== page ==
Compared to last week, western Canadian yearling prices were $4-$6 lower; mid-weight feeder cattle traded $2 higher to $4 lower. Lighter calves and grassers were quite variable. In Alberta, these cattle ranged from unchanged to as much as $8 higher on average while in the eastern Prairie regions, calves traded $4 lower to $4 higher.
There are three distinct price structures in the feeder cattle complex. The value for each weight category is determined by the timeframe when the animal will come on the fed market. Heavier yearlings that will be sold in the late-summer timeframe are under pressure due to the backlog of market-ready supplies of fed cattle on both sides of the border. Feeders that will be sold on the fed market from September through December have a neutral price outlook because buyers expect the slaughter capacity to return to normal by this time. Calves and grass cattle that will be sold December 2020 forward are being supported by projections for a year-over-year decline in beef production.
In central Alberta, mixed steers with medium to heavier flesh levels weighing 950 lbs. were valued at $140 and similar-quality heifers weighing just under 900 lbs. were valued at $130. In Manitoba, black medium- to larger-frame steers with heavier butter averaging 890 lbs. were reported at $155 and Simmental-based heifers weighing 900 lbs. were quoted at $137. In southern Alberta, Angus-blended steers weighing just over 850 lbs. were valued at $152 landed in the feedlot. A local auction near Lethbridge reported black heifers weighing 872 lbs. sold for $161.50. Again, the timing when these animals will hit the fed market is a main factor determining feedlot bids.
In eastern Saskatchewan and Manitoba, demand for grassers appears to have eased but stronger buying interest was evident across Alberta and western Saskatchewan. Black mixed steers weighing 650 lbs. were valued at $204 in southern Manitoba; in the Feedlot Alley region of Alberta, red steers averaging 660 lbs. were valued at $215 and red heifers weighing just over 550 lbs. were quoted at $211.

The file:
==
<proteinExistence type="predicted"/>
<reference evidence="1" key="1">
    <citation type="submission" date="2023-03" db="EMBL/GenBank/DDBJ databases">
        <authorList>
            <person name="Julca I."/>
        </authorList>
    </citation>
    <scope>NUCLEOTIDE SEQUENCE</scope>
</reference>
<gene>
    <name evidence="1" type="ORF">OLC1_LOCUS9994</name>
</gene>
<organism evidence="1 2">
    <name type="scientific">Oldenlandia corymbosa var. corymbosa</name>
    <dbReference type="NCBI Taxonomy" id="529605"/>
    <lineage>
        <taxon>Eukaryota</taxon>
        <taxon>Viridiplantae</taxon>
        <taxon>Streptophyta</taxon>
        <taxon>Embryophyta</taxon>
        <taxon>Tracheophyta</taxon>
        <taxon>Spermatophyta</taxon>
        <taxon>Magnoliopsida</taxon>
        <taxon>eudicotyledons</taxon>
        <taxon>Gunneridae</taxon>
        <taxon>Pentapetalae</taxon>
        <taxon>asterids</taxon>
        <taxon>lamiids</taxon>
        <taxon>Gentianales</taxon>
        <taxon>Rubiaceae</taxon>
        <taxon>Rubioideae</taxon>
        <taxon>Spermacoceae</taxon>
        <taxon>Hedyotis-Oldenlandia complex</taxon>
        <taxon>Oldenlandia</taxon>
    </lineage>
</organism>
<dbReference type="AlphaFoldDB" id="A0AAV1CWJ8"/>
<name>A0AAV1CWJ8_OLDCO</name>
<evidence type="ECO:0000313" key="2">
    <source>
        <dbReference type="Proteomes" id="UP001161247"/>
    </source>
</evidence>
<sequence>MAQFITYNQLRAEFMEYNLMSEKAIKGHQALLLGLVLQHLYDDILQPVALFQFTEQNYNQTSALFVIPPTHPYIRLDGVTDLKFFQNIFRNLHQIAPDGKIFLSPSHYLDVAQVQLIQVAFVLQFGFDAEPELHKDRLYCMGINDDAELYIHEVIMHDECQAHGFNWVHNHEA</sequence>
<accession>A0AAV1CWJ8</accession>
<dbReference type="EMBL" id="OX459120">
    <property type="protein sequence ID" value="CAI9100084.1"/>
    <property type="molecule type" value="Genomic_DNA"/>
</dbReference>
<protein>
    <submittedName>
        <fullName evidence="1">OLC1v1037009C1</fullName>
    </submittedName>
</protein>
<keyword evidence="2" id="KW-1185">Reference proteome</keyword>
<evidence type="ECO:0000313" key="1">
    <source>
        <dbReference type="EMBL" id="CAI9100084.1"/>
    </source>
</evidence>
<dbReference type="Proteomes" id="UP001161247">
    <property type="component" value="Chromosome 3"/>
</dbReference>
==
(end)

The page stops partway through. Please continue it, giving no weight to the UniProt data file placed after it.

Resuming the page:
The feed grains complex is moving through a major fundamental shift which is also a contributing factor to the feedlot bids for each weight category. Barley prices are set to drop by nearly $20-$40 per tonne between now and new-crop positions. Central Alberta and a large portion of southern Saskatchewan have received less than 40 per cent of normal precipitation over the past 30 days. It’s been very windy in southern Alberta. Pen conditions are favourable but grass ratings are uncertain because the 30-day forecast is on the drier side.
— Jerry Klassen manages the Canadian office of Swiss-based grain trader GAP SA Grains and Produits Ltd. and is president and founder of Resilient Capital, specializing in proprietary commodity futures trading and market analysis. Jerry consults with feedlots on risk management and writes a weekly cattle market commentary. He can be reached at 204-504-8339 or via his website at ResilCapital.com.